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High Sheriff Discovers Bridgend’s Best Kept Secret

The High Sheriff of Mid-Glamorgan, Beverley Humphreys, has made an official visit to EcoDysgu in Tondu, Bridgend.

Founded in 2002, EcoDysgu, also known as ‘Bridgend’s Best Kept Secret’, provides alternative education and training for people of all ages, particularly those suffering from social exclusion, alcohol addiction and drug abuse in addition to those who are struggling to focus within the traditional education system.  At EcoDysgu education programmes are executed in specialist workshops, including carpentry, building, joinery and other practical skills, and each programme is complimented by a holistic therapy session.

Within her role as High Sheriff of Mid-Glamorgan, Beverley felt it extremely important that she visit EcoDysgu as the centre has helped and supported so many young people within the area. The role of the High Sheriff dates back to the 11th Century, when the High Sheriff was the keeper of peace, collector of taxes and even had powers of execution. Now, the role still acts as a bridge between the criminal justice system and the community, working closely with police and the judiciary to make our communities safer.

Of her role as High Sheriff, Beverley says:

“For me personally my role means encouraging and supporting the unsung heroes and heroines who are doing amazing things week in, week out, to help young people to channel their energies and fulfil their potential – in fact anyone who is trying to make their community -and thus the world – a better place.”

After hearing about EcoDysgu, Beverley felt that a visit to the centre was vital to her role as the work that Julie Lyddon, Founder of EcoDysgu, and her team do everyday for so many young people often goes unnoticed and unheard of by the wider community. Although recently being recognised at the Welsh Women Who Mean Business awards as Best Woman in a Business Investing in the Environment, Julie continual work that often has life-changing effects for people who desperately need emotional support, confidence and reassurance, have remained a secret for many years. Following her visit to the centre, Beverley hopes this to be no longer the case.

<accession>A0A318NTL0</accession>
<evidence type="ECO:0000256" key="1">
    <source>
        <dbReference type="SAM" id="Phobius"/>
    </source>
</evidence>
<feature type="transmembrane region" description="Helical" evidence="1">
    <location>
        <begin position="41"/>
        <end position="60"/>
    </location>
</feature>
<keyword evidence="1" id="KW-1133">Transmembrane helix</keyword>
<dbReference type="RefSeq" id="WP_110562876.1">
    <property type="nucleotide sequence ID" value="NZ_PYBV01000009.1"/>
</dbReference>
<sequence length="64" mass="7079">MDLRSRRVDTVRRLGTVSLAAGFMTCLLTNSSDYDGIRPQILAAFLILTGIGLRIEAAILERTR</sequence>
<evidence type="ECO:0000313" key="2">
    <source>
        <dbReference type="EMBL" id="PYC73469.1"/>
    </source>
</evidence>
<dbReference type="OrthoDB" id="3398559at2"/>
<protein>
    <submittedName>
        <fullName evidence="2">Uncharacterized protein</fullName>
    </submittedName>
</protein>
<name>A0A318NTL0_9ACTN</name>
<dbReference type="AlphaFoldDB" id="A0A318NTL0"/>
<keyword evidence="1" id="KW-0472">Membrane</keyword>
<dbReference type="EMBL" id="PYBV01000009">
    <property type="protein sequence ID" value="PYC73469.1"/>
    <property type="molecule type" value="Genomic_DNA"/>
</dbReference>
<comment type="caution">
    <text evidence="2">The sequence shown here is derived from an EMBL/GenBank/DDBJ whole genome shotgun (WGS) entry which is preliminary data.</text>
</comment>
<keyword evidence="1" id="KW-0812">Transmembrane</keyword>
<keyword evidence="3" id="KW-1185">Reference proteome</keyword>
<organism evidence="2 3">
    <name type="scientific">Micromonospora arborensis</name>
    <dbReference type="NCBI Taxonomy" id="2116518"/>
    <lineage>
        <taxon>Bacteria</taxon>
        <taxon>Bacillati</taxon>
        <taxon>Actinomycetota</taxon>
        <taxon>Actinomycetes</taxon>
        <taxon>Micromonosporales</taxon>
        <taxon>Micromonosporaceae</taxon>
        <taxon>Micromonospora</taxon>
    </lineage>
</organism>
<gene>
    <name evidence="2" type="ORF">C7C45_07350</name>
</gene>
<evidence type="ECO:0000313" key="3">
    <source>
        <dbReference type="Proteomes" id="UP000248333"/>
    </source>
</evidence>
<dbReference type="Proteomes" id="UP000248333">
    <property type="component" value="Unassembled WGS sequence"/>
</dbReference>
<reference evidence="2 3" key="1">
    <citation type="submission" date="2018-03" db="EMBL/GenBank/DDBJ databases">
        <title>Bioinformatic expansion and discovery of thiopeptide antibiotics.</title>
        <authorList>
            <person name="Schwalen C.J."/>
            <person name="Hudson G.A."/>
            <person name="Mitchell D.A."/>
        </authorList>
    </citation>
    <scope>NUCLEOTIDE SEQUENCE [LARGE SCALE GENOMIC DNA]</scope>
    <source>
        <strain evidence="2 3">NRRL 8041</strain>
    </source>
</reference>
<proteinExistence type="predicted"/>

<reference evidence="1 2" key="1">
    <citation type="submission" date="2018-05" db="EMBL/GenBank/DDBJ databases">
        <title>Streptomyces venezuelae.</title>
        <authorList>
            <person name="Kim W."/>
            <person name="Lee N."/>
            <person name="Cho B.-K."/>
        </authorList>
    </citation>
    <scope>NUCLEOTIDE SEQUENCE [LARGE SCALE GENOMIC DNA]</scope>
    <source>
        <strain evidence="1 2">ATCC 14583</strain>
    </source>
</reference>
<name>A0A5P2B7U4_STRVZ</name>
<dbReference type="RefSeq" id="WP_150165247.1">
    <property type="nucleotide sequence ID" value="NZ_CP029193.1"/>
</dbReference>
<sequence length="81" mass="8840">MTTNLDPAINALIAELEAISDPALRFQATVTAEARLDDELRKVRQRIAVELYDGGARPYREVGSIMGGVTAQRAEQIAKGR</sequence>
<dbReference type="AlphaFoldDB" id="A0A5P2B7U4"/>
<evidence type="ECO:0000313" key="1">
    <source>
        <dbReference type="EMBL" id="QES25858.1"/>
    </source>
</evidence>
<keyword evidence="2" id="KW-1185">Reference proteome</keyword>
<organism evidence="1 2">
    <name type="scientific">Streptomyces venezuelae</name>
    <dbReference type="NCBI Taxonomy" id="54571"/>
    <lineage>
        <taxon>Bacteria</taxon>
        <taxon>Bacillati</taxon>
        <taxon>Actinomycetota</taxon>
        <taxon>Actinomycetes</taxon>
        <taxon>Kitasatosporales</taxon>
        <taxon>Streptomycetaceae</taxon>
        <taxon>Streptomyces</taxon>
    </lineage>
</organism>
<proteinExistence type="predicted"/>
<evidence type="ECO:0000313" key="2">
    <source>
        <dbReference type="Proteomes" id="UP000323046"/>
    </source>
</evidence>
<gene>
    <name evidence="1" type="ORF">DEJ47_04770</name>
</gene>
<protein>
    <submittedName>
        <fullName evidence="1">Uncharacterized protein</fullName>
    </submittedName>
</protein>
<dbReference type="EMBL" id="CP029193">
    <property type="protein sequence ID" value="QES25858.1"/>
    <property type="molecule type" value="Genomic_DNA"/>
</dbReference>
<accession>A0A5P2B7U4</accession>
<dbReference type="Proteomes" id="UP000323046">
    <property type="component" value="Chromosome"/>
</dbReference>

The visit itself involved a tour of the centre including indoor and outdoor workshop areas, vegetable patches, mud huts made from recycled materials and exquisite gardens made by specialist groups who have benefited from the centre.

Julie Lydon, Founder of EcoDysgu says:

“The ability to see and take part in a project from start to finish, such as the many handmade benches and carvings dotted round the woodland, provides an irreplaceable sense of pride and confidence to those who have never been given the chance or reassurance that they desperately need in order to lead a positive life. We felt Beverley truly understood the messages we are passing on here and are extremely grateful that she has taken the time to visit EcoDysgu to hear our stories and witness some of the unique workshops that take place.”

EcoDysgu is a not-for-profit organisation and often struggles with funding in order to carry out their workshops and specialist programmes. A café and self-catering accommodation is available within the picturesque surroundings and the organisation receives some support from the community and companies such as Sainsbury’s and Newport-based contractors, Dudley’s, who are helping the centre reach its goal of self-sustainability. Without such support and funding, the remarkable experiences and transformations that happen at EcoDysgu would not take place.

Beverley Humphreys, High Sheriff of Mid Glamorgan says:

“Our community needs special places like EcoDysgu and extraordinary people like Julie to nurture and support those who struggle  to find their  purpose in  life –  to bring out their potential and help them to know that they are valued as individuals and have their own important contribution to make to themselves, to their families and to the wider world ”